Intestinal transport of 3,6′-disinapoylsucrose, a major active component of polygala tenuifolia, using caco-2 cell monolayer and in situ rat intestinal perfusion models

Ying Chen, Xinmin Liu, Ruile Pan, Xiaoxin Zhu, André Steinmetz, Yonghong Liao, Ning Wang, Bo Peng, Qi Chang*

*Corresponding author for this work

    Research output: Contribution to journalArticleResearchpeer-review

    9 Citations (Scopus)

    Abstract

    3,6′-Disinapoylsucrose is a major active component of the herb Polygala tenuifolia which has long been used for relieving tranquilization, uneasiness of the mind, and improving learning and memory. Our previous study found that 3,6′-disinapoylsucrose had a very low oral bioavailability. Its mechanisms of absorption in the small intestine have so far been unclear. In the present study, the absorption mechanisms of 3,6′-disinapoylsucrose were investigated by using the Caco-2 cell monolayer and in situ rat intestinal perfusion models. The 3,6′-disinapoylsucrose concentration was determined by an LC/MS/MS method. In a Caco-2 cell transport study, the results showed that 3,6′-disinapoylsucrose had very limited intestinal permeability with average apparent permeability coefficient values around (1.11-1.34) × 10-7 cm/s from the apical (A) to the basolateral (B) side and (1.37-1.42) × 10-7 cm/s from B to A, at concentrations of 5, 20, and 33 M. No concentration dependence in the 3,6′-disinapoylsucrose transport was observed. The apparent permeability coefficient value of 3,6′-disinapoylsucrose (5 M) from A to B greatly increased to 4.49 × 10-7 and 1.81 × 10-7 cm/s, respectively, when the cells were preincubated with EDTA (17 mM) and sodium caprate (5.14 mM). No significant effect on the 3,6′-disinapoylsucrose transport by the inhibitors including verapamil, cyclosporine A, and sodium azide was observed. Similar results were found in the small intestinal perfusion study. The apparent permeability coefficient value of 3,6′-disinapoylsucrose greatly increased from 3.97 × 10-6 to 23.4 × 10-6 and 20.0 × 10-6 cm/s in the presence of EDTA (17 mM) and sodium caprate (5.14 mM), respectively, in perfusion buffer. An in vitro stability evaluation of 3,6′-disinapoylsucrose in the gastrointestinal tract showed that it was relatively stable both in the stomach and small intestine contents, while it was found to be more instable in the colon contents. All of the above results indicate that 3,6′-disinapoylsucrose might be transported across the intestinal mucosa by paracellular passive penetration and paracellular enhancers could increase the intestinal permeability of this compound and thus slightly improve its oral bioavailability.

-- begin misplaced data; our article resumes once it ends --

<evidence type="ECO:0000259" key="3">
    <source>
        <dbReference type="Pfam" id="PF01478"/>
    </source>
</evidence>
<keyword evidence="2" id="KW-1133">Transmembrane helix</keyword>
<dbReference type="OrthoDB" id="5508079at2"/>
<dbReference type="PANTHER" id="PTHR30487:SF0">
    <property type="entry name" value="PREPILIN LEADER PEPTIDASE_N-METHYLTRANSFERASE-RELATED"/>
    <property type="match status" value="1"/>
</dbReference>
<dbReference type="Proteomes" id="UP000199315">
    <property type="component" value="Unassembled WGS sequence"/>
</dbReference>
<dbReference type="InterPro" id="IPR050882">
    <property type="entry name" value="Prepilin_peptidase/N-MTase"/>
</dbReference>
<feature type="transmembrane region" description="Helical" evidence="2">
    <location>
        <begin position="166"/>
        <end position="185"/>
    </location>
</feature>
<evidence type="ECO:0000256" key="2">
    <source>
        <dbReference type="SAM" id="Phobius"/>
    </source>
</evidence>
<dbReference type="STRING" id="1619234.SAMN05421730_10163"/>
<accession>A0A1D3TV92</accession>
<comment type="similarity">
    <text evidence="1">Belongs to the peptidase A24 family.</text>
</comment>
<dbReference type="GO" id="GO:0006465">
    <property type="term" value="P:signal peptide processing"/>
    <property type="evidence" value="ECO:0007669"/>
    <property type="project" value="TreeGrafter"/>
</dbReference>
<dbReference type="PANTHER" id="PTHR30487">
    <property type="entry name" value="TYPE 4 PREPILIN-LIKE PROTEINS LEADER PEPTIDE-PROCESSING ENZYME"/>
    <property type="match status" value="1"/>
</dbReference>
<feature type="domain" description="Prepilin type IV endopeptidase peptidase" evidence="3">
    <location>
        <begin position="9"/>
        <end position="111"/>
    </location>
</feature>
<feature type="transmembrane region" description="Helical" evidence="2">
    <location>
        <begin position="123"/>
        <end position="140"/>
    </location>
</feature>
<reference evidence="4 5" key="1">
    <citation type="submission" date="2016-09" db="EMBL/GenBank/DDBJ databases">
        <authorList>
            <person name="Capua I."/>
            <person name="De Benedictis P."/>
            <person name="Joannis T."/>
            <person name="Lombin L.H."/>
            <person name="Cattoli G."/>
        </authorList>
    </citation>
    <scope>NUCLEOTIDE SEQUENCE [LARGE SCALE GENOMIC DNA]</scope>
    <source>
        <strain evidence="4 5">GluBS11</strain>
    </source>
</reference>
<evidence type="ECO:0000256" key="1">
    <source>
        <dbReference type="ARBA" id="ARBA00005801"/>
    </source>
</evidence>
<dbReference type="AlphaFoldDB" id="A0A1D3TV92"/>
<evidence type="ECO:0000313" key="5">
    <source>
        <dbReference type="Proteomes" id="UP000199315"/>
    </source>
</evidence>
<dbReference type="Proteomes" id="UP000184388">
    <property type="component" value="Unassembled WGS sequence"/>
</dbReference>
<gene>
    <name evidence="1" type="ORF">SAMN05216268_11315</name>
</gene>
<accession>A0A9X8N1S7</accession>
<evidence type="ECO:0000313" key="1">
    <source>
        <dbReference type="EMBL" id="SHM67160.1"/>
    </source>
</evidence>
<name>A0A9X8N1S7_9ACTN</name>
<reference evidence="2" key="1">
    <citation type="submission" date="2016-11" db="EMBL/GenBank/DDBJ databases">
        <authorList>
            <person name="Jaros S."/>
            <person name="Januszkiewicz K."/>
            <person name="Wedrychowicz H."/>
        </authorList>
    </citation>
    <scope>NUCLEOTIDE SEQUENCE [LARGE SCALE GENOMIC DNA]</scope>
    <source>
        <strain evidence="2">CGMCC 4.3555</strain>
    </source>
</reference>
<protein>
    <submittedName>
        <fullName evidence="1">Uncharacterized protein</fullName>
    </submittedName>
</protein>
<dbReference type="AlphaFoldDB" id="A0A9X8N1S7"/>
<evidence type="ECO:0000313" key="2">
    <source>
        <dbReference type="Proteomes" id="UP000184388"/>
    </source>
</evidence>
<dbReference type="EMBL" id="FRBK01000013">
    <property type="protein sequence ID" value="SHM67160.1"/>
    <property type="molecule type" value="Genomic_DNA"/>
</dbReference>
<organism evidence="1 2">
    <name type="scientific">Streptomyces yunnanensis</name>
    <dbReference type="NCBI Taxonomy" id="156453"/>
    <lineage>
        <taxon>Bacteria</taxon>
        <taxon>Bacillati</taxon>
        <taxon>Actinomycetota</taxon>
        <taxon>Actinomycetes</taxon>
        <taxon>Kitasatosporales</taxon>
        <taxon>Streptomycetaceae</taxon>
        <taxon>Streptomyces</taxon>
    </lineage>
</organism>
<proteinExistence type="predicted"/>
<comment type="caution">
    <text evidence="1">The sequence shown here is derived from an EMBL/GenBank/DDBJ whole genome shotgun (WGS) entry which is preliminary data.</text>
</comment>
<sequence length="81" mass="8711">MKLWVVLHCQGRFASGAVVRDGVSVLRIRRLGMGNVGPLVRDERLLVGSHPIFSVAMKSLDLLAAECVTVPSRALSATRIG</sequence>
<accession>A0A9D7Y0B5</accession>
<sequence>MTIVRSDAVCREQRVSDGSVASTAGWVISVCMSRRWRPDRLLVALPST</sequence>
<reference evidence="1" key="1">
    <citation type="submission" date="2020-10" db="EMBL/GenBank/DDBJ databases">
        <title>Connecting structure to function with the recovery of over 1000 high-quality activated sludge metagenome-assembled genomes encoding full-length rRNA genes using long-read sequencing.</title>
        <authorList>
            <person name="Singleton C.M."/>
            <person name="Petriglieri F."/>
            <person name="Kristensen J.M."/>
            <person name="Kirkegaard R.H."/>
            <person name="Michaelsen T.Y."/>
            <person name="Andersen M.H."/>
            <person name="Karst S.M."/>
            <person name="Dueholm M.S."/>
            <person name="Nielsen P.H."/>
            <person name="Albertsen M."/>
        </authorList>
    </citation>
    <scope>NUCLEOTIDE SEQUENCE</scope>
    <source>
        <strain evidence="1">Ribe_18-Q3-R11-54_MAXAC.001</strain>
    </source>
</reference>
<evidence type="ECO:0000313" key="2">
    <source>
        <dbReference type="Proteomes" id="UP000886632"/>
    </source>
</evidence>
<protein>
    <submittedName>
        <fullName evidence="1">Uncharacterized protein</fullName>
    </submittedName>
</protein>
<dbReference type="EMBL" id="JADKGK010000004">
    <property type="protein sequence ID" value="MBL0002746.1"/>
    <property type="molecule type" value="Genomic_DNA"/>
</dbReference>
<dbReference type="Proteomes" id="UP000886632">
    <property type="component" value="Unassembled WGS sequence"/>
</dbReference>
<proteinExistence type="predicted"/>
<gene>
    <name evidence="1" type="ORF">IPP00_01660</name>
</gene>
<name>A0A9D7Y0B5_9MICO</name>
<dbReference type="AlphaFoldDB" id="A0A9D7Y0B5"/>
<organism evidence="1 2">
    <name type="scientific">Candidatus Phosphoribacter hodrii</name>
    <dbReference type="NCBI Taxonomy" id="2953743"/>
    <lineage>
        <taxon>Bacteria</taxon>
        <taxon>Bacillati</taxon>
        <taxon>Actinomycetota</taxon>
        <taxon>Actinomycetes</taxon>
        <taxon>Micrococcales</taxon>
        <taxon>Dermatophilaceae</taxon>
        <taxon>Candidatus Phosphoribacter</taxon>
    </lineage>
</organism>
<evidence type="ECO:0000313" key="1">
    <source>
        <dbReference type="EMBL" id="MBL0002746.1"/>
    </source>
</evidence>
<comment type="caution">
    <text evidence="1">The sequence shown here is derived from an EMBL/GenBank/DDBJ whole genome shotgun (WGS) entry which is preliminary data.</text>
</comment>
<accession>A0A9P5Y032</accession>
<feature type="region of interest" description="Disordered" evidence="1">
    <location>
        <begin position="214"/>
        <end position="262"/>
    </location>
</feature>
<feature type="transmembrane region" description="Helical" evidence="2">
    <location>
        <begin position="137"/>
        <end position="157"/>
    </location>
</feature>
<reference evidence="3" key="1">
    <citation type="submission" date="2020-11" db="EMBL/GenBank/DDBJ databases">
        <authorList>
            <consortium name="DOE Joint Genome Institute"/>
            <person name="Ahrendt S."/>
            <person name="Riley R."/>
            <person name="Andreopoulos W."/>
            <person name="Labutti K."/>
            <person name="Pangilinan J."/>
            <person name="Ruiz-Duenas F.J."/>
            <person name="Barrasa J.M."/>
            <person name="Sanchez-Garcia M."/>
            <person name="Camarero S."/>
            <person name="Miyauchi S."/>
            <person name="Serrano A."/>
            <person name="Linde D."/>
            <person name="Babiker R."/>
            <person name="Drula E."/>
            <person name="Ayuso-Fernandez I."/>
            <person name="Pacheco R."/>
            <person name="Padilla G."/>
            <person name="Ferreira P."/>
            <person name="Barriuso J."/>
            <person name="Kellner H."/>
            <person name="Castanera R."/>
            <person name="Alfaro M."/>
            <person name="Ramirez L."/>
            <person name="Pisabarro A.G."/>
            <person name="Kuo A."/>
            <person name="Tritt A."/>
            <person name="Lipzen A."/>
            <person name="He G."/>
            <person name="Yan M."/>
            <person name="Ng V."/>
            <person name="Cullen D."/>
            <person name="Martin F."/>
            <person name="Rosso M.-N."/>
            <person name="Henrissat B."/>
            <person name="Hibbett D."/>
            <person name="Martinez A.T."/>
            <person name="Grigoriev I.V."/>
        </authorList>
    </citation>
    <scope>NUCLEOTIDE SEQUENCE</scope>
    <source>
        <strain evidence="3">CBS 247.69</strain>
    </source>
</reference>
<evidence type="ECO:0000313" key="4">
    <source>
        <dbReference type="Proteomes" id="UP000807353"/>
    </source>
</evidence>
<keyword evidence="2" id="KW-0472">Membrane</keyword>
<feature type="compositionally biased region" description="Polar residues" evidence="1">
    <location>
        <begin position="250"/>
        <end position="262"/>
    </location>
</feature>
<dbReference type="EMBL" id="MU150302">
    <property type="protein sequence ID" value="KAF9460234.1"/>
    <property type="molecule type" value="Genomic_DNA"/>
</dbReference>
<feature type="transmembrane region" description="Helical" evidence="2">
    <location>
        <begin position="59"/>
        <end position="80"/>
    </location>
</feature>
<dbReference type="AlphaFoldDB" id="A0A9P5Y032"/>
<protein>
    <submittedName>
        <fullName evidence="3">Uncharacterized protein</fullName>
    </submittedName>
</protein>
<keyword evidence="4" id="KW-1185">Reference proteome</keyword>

Original languageEnglish
    Pages (from-to)1434-1439
    Number of pages6
    JournalPlanta Medica
    Volume79
    Issue number15
    DOIs
    Publication statusPublished - 2013

    Keywords

    • 3,6′-disinapoylsucrose
    • Caco-2 cell
    • Polygala tenuifolia
    • Polygalaceae
    • absorption enhancer
    • intestinal perfusion

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